Midwestern grocery chain Hy-Vee is testing a new app aimed at reducing food waste, a move the retailer hopes will heighten consumer awareness about one of the planet’s biggest problems.
The Des Moines-based chain has teamed up with Flashfood, a mobile app developed in Canada, that makes it easy to show special deals on meat, dairy and bread that are nearing their “sell-by” date.
And while many stores have long offered breaks on such products in-stores, Flashfood lets people shop via app and pick up their order at a special location with the store. The program is testing at Hy-Vee locations in Madison and Fitchburg, Wisc.
The grocery retailer says it thinks sustainability-motivated shoppers will be eager to do more to keep food out of landfills.
“We believe our customers are concerned with reducing food waste and bettering the environment,” says Tina Potthoff, the chain’s spokesperson, in an email. “When a program like the Flashfood App launched in our three Wisconsin stores, customers started to immediately inquire about how the program worked and what type of difference they would be making."
While mainstream American shoppers have grown increasingly warm to organic foods, “ugly” produce and more sustainable packaging, food waste is less on their radar. Hy-Vee, which says it kept more than 25 million pounds out of landfills last year, says the app will make it easier for consumers to save money and help the environment.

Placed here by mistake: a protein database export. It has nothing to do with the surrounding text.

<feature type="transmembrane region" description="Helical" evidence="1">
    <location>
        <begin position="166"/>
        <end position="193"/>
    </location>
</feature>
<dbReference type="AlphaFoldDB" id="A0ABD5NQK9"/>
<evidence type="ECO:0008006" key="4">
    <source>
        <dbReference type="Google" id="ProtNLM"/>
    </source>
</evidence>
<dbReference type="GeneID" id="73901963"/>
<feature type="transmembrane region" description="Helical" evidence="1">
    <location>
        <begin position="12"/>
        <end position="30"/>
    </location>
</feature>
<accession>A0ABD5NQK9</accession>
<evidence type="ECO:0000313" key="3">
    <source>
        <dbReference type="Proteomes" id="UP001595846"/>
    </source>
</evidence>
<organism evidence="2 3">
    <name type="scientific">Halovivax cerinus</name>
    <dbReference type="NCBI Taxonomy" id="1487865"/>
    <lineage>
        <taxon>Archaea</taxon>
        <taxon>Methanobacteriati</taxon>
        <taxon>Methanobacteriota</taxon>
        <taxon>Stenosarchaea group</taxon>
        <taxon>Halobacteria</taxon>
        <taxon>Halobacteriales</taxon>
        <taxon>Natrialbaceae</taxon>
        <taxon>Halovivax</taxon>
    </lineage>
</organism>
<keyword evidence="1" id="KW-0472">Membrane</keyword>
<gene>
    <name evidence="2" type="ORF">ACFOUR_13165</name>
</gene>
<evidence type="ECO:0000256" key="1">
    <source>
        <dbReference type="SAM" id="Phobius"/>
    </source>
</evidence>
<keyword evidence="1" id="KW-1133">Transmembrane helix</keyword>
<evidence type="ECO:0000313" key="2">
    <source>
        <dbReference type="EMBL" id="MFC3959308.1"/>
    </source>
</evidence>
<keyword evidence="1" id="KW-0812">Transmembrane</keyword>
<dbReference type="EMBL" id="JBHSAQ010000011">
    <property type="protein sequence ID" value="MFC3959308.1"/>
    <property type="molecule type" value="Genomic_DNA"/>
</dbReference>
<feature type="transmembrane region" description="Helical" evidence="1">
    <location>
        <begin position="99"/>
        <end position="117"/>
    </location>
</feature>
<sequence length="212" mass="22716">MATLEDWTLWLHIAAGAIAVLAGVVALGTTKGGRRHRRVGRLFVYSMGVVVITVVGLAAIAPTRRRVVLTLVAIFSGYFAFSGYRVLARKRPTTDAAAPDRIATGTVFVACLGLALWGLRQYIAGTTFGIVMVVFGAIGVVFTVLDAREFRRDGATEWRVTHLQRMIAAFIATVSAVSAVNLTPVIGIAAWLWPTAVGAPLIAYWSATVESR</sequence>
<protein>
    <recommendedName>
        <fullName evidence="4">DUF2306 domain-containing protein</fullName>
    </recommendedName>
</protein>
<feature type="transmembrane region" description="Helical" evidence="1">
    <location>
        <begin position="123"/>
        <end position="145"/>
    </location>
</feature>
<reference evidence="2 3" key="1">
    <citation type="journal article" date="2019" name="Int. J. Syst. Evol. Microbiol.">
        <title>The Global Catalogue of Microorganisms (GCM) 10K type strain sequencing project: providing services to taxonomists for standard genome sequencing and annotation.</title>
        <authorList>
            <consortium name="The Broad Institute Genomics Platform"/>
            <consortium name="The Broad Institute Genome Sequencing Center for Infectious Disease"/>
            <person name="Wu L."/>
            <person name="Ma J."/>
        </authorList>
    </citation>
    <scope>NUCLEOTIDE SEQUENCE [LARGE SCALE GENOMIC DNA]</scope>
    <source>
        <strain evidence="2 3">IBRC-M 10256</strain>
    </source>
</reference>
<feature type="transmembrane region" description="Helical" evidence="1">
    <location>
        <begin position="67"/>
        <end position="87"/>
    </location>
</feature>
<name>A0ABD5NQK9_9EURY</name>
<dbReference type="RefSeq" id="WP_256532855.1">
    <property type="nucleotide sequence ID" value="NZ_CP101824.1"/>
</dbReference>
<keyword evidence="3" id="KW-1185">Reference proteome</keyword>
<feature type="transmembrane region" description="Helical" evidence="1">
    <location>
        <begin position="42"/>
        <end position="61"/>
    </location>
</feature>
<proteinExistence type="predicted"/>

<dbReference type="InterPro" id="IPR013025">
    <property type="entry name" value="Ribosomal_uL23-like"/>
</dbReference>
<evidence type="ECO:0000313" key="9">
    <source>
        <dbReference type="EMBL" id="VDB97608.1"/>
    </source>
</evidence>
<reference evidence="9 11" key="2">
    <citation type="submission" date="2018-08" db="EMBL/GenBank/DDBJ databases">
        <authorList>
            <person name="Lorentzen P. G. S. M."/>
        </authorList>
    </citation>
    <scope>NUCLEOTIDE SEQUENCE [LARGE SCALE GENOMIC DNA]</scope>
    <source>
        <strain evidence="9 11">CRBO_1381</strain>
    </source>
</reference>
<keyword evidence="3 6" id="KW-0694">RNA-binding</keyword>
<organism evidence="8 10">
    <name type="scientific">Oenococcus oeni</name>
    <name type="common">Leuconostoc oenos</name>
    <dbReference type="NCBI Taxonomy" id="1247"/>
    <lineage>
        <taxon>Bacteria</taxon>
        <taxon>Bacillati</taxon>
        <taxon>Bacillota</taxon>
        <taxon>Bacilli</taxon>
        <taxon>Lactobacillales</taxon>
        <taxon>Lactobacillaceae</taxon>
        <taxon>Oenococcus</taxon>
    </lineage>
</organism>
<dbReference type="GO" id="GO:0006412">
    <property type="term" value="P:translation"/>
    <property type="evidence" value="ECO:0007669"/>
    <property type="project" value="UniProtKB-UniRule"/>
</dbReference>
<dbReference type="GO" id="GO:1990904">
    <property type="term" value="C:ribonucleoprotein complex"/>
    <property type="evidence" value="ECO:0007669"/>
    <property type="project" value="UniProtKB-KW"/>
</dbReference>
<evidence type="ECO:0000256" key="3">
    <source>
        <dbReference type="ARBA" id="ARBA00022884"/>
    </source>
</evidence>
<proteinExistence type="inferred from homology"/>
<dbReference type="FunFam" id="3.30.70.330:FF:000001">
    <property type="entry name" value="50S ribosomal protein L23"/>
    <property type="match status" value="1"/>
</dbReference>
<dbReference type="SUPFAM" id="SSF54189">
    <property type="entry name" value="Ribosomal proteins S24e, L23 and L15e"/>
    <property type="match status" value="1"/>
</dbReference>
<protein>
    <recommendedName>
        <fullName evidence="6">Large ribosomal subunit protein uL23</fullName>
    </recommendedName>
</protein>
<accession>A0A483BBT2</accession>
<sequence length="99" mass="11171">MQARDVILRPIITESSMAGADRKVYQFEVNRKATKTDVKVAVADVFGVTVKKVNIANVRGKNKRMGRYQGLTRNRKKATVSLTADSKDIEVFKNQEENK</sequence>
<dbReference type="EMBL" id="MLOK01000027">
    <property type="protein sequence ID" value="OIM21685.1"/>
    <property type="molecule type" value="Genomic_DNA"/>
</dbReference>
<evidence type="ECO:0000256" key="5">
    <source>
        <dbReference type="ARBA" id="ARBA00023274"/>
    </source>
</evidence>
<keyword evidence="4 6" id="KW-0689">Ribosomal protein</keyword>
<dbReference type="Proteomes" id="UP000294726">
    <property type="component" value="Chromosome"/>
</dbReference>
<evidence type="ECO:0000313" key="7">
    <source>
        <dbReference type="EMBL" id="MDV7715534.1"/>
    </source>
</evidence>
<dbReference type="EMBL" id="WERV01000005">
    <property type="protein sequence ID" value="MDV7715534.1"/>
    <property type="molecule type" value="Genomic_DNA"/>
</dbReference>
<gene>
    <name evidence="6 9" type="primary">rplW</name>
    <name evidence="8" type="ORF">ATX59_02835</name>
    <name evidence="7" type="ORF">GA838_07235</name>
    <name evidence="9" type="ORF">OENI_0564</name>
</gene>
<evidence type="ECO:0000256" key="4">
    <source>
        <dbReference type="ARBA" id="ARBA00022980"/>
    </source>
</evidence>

Besides a PR effort and an email campaign, in-store promotions encourage people to “Shop discounted groceries. Minimize food waste. Download the Flashfood app and start saving today.”
Even if consumers are less aware of America’s food waste problem, nonprofit groups are increasingly zeroing in on food inefficiencies. A joint report from Harvard Law School’s Food Law and Policy Clinic and the Natural Resources Defense Council recently calculated that about 40% of U.S. food winds up in landfills, and that people throw away $165 billion in wasted food annually.
Retail industry efforts to curb waste include everything from composting their own produce to working more closely with farmers to sharpening technology used to manage inventory.
So far, Flashfood has partnered with five grocery stores in Canada, and says its diverted 100,000 units of food, and that it intends to launch in more stores across the country.
Potthoff tells Marketing Daily the that Hy-Vee will judge the pilot program’s impact by how frequently shoppers use the app, and how well it minimizes each store’s food waste.